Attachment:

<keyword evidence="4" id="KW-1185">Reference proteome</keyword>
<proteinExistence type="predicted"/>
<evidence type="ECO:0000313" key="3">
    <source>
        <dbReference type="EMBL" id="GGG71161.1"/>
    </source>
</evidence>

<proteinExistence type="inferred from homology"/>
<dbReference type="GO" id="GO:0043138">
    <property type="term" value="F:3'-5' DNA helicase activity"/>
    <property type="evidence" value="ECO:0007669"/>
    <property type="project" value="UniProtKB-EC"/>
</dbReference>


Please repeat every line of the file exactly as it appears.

<keyword evidence="4" id="KW-1185">Reference proteome</keyword>
<proteinExistence type="predicted"/>
<evidence type="ECO:0000313" key="3">
    <source>
        <dbReference type="EMBL" id="GGG71161.1"/>
    </source>
</evidence>

<proteinExistence type="inferred from homology"/>
<dbReference type="GO" id="GO:0043138">
    <property type="term" value="F:3'-5' DNA helicase activity"/>
    <property type="evidence" value="ECO:0007669"/>
    <property type="project" value="UniProtKB-EC"/>
</dbReference>